Plug-in hybrid electric vehicles (PHEVs) have the potential to reduce emissions from light-duty vehicles and help ease the transition to fully electric, zero tailpipe-emission vehicles. Though PHEVs store less energy in their battery packs than fully electric vehicles, PHEVs can be designed with enough energy storage to cover most daily trips in the United States. As long as such vehicles begin with a full, or nearly full charge every day, they have the capacity to significantly reduce fossil fuel consumption.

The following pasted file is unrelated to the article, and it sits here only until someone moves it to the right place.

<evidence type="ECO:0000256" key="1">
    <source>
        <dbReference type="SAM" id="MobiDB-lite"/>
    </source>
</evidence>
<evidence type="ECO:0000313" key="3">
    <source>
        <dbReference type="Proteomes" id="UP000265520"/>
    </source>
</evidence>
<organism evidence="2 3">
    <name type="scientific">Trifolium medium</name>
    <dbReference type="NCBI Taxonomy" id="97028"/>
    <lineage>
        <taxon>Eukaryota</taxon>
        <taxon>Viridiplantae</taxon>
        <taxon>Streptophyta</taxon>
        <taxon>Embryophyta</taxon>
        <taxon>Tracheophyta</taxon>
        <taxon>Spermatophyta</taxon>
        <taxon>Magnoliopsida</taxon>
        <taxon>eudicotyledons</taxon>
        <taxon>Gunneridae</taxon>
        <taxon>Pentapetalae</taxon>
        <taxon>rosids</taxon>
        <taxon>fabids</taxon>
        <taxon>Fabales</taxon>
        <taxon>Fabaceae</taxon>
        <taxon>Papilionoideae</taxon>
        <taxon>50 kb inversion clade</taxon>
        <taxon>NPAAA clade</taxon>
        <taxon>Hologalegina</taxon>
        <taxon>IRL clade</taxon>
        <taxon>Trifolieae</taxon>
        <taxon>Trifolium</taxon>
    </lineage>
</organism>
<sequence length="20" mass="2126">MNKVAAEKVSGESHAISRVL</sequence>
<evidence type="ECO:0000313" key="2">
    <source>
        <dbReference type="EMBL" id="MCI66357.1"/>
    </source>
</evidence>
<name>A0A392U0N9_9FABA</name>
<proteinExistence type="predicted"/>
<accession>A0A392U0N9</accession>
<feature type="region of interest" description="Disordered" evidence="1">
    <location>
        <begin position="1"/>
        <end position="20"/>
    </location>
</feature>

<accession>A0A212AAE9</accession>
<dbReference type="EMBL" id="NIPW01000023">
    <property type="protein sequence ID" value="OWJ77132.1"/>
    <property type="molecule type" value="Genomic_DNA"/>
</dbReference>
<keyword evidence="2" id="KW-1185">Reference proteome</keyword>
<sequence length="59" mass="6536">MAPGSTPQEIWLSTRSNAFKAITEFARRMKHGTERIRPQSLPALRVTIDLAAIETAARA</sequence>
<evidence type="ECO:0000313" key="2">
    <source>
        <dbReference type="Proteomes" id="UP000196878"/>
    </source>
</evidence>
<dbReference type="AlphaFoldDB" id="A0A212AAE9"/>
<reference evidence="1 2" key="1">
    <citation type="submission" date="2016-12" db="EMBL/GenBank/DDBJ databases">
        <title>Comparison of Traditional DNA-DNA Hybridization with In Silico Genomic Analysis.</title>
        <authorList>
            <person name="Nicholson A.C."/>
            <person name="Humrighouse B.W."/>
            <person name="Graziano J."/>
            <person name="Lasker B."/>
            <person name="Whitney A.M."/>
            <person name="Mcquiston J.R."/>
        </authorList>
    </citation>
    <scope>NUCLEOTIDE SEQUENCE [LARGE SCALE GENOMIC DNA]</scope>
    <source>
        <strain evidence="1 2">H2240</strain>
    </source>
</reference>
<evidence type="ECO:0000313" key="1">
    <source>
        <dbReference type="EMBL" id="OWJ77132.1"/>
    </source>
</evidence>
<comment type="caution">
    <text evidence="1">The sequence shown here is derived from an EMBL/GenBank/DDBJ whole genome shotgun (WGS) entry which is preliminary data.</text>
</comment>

Spurred by recent investigations into the real-world performance of PHEVs in Europe and China, this study examines the current state of PHEV usage in the United States. Previous research and data from early adopters of PHEVs in the United States demonstrated that PHEVs achieved real-world electric drive share close to that expected by the U.S. Environmental Protection Agency (EPA) and National Highway Traffic Safety Administration (NHTSA). In this study, we present an analysis of more recent data from two previously unexplored sources: self-reported fuel consumption from Fuelly.com and engine-off distance traveled collected by the California Bureau of Automotive Repair (BAR). These new data cover a broader variety of PHEV models and newer model years than prior datasets. Unlike prior datasets, both Fuelly and BAR are actively growing. While Fuelly data are voluntarily reported, the data are collected for the benefit of site users, not for research, and are not limited to specific vehicle models. Additionally, the BAR data presents the first widespread, auto